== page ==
Patrick Jensen’s review published on Letterboxd:
2046 (pronounced "two-oh-four-six") marks the end of the story of the characters introduced in Days of Being Wild, which was followed up in In the Mood for Love. 2046 is about Chow Mo-wan (Tony Leung), who since In the Mood for Love has become a science fiction writer, who writes about a place known as 2046, a place where people can recapture lost memories. We also see Chow's several attempts over the years to move on from his unrequited love for Su Li-zhen (Maggie Cheung).
This is a film with many allusions to both Days of Being Wild and In the Mood for Love. Before anyone brings up Pauline Kael's epic quote about how repetition is the sign of a stagnant auteur (correct me if I'm wrong about that quote), these allusions are kind of perfect in this film. The central dramatic element of this film is Chow's inability to move on from his past, so it makes sense for the film to feel a bit repetitive. For starters, 2046 was the number of the hotel room where he used to meet up with Su Li-zhen. When Chow meets Lulu, who also appeared in Days of Being Wild, he's dressed like Yuddy from that film, and he even has the same haircut as him at this point. Even the fact that we see several characters struggling to move on from their past is similar to how Days of Being Wild showed characters sharing a similar sense of loneliness, and how In the Mood for Love showed us a love affair that remained unconsummated.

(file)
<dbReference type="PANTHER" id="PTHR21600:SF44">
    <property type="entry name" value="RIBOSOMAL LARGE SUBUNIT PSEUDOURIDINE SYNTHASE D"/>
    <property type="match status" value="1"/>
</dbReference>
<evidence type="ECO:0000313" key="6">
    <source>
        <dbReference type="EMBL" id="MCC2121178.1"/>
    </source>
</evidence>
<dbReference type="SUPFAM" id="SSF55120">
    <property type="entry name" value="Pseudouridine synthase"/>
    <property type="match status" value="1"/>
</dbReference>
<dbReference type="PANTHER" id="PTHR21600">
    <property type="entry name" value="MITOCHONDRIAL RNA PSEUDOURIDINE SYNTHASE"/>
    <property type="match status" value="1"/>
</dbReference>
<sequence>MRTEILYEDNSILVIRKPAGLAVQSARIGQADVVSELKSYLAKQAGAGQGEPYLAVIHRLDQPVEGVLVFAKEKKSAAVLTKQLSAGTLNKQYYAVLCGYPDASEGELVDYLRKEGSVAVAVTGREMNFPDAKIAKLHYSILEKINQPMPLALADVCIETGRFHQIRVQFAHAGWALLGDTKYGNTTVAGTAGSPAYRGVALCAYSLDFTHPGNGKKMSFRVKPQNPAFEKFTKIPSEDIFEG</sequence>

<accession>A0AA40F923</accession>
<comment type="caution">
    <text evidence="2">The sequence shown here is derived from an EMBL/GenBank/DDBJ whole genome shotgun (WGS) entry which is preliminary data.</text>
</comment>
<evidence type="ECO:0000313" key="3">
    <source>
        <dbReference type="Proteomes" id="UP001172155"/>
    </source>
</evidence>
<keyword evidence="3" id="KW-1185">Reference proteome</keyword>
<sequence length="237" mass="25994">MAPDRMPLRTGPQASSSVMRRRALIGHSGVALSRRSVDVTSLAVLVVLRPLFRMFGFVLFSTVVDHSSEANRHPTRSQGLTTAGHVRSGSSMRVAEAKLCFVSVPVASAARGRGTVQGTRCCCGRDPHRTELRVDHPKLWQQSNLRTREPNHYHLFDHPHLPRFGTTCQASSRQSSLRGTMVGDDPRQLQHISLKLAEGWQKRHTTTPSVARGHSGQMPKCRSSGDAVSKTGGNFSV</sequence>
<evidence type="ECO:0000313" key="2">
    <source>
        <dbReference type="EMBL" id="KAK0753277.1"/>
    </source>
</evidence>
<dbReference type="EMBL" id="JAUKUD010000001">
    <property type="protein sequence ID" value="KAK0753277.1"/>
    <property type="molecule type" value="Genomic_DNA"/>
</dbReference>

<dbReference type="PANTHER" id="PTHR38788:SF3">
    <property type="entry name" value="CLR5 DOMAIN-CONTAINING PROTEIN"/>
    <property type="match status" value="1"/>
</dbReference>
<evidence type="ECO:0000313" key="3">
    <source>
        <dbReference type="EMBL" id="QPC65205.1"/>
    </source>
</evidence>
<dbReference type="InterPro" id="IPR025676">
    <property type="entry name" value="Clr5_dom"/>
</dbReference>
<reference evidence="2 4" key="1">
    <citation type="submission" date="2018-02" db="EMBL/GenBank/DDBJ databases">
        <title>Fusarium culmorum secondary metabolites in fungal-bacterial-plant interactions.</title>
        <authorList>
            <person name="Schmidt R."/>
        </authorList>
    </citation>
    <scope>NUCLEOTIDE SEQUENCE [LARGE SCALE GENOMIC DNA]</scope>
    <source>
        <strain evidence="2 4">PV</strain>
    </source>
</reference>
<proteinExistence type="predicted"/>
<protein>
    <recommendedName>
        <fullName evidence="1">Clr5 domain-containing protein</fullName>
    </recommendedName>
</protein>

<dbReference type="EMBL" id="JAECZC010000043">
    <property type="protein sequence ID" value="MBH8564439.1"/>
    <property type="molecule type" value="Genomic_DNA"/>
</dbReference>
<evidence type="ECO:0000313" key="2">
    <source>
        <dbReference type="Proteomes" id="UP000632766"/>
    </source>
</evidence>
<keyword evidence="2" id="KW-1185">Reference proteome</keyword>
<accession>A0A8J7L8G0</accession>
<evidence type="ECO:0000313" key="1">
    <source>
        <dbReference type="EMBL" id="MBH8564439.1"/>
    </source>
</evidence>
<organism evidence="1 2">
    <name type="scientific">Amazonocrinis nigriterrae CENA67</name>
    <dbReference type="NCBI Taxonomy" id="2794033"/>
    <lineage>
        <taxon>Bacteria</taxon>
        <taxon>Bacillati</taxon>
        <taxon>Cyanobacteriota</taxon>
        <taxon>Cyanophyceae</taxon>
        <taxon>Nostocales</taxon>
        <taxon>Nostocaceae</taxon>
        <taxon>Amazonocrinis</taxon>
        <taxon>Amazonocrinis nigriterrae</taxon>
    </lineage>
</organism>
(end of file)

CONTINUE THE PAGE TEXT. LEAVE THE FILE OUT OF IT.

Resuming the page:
The allusions work for me personally, because they help the film show us the double-sided meaning of nostalgia. On one hand, a pleasant memory of days gone by is a perfect means of escape, if your daily life feels unfulfilling. On the other hand, it is a thing of the past that cannot be reconstructed. We see this latter aspect of nostalgia fleshed out in Chow's relationships with Bai Ling (surprisingly not played by the actress Bai Ling, but by Zhang Ziyi) and another woman who is also named Su Li-zhen (Gong Li). In these relationships, Chow is either distancing himself from any intimate contact, or he is in denial of his inability to escape his past. 2046, in this regard, does a brilliant job of showing us how bittersweet nostalgia can be. It is even made more sad by the point that the only character who escapes the fictional 2046 is a character similar to a Japanese man (Takuya Kimura), who is in a relationship with the hotel manager's daughter. The hotel manager disapproves of their relationship, and the Japanese man only escapes 2046, as Tak in Chow's story, because he is basically forced out by his partner's father.
The technical aspects should also receive praise here. Christopher Doyle's cinematography deserves all the praise in the world, with some great visual allusions to the previous films in both the lighting and blocking. Wong Kar-wai's direction remains subtle and mood-based, never expositing more than necessary. There is one nitpick I want to point out, though. The voice-over narration had a tendency to either explain something that was obviously in front of the audience, or it would say something, that the characters would say the second after the narration stopped. In these cases, I feel the need to ask, was it really necessary to use it in these scenes?
In conclusion, 2046 is a brilliant film about self-reflection and nostalgia. I highly recommend it to those who are in the mood for a creative and emotionally impactful film.